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INTRODUCTION: Mammographic breast density (MBD) has been investigated as a risk factor for many years and has been determined to increase the risk of breast cancer in many studies. Research has shown that the correlation between MBD with breast cancer as both a risk factor and a prognostic factor is not limited to difficulty in diagnosis and patient age. This study was aimed to investigate the effect of MBD on the surgical effectiveness of different techniques applied for breast-conserving surgery (BCS). METHODS: We investigated the data of 460 patients who were prospectively registered in the database of the center between 2007-2017 and who were treated with level II Oncoplastic surgery (OPS) and conventional lumpectomy due to invasive breast cancer.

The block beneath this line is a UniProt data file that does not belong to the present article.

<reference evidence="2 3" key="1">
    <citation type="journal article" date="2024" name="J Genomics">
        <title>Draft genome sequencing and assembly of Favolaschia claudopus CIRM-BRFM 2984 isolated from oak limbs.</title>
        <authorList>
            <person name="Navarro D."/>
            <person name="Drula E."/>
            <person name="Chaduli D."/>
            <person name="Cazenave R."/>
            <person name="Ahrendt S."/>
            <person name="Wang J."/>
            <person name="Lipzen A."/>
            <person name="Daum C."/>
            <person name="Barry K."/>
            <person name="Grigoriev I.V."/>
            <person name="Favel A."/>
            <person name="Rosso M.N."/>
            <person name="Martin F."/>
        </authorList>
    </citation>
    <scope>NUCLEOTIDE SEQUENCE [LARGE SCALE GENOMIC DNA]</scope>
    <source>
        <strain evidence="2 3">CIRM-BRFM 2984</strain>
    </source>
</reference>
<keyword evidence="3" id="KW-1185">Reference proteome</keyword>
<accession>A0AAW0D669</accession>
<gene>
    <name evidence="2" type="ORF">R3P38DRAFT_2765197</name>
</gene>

RESULTS: BCS was applied to 223 (48.5%) patients, and OPS was applied to 237 (51.5%) patients. 213 (46.3%) patients had fatty breast density, and 247 (53.7%) had dense breasts. Mean surgical margin was 11.01 mm in the OPS group and 9.17 mm in the BCS group, with a statistically larger surgical margin in the OPS group (p=0.011). Regarding the surgical margin, mean distances were 10.59 mm infatty breasts and 9.70 mm in dense breasts.
DISCUSSION AND CONCLUSIONS: In the present study, increased MBD was found to be associated with closer surgical margins and increased reoperation rates, albeit with a reduced risk for late complications. We think that level II OPS can eliminate this handicap in terms of surgical margin and reoperation in dense breasts.